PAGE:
A memoir piece about my father's death.
| My father—my feelings for this man have never been easy to explain. At best, a swirl of contradictory emotions: love, hate, admiration, shame… One part drawn to the man that I knew as Daddy. One part resentful and angry, repelled by the alcohol.
I really don’t want to paint a picture of an evil monster. In fact, I cannot name a single person who did not like my father: drunk or sober. He simply never met a stranger. I can remember pulling into a gas station and watching him jump out to chat with the attendant like some long-lost friend. Later, when I would ask who the man was, he would tell me, “I don’t know. Just some guy.”
At times, Dad was full of life and mischief. I always loved watching Gilligan’s Island with him. We would lay at opposite ends of the couch and I would just wait. The attack always began with a little poke here or there. At first, I would try to ignore him, but it was never long before a full-scale assault was launched. Then I would be giggling and squirming to evade the fiendish toes that both tickled and pinched. In that moment, he was my daddy—the man that I loved.
Then there was the man that I admired. Whether fact or fiction, I managed to build a romantic image of my father, the World War II hero. This was the man to be proud of—the man I could brag about. I also thought that my father, though lacking an education, was a genius. He could tear down an engine and put it completely back together again; he could fix absolutely everything.
Then, there was the dark side consumed by alcohol. This was the man that I resented. Oh, to the outside world, my father was a “happy drunk,” the life of the party! But afterward, the brooding, angry silence would build until the inevitable explosion: the angry words, the doors kicked in, the walls punched.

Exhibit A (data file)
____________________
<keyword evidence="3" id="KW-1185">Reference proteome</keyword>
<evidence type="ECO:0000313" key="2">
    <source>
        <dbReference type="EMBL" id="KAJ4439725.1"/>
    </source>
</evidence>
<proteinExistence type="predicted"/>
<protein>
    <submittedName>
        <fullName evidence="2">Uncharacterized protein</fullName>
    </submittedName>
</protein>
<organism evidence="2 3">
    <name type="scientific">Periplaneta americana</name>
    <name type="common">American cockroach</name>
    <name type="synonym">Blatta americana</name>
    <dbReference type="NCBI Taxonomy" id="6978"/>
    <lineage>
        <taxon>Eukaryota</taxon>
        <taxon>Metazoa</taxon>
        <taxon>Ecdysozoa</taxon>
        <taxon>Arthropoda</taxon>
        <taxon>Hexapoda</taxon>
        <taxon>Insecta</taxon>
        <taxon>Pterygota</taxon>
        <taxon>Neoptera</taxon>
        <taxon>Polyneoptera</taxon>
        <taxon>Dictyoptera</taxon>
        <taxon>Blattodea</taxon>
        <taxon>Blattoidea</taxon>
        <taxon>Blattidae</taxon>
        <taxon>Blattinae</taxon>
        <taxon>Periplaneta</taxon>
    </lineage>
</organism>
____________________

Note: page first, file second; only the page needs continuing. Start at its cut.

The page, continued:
I honestly don’t ever remember my father laying a finger on my mother, but the veiled threat was always there—an anger barely leashed. I can actually remember hiding with my mom in a cornfield late one night. I’ve never been sure if she was afraid of my father or just so furious that she wanted him to think that we had left. It didn’t really matter. I was so scared, but there was a part of me that was excited to see her finally take action. She had threatened to divorce him countless times. And countless times I had wished she would.
The next morning was always the same. It was like an angry balloon that had burst: flat, deflated, empty. There was always more brooding silence. My father would go for days without speaking to anyone. I can still see him sitting on the cement wall outside his shop, a cigarette drooped between his fingers as he stared out into space—silent. His only response when asked a question was a grunt or a clipped word.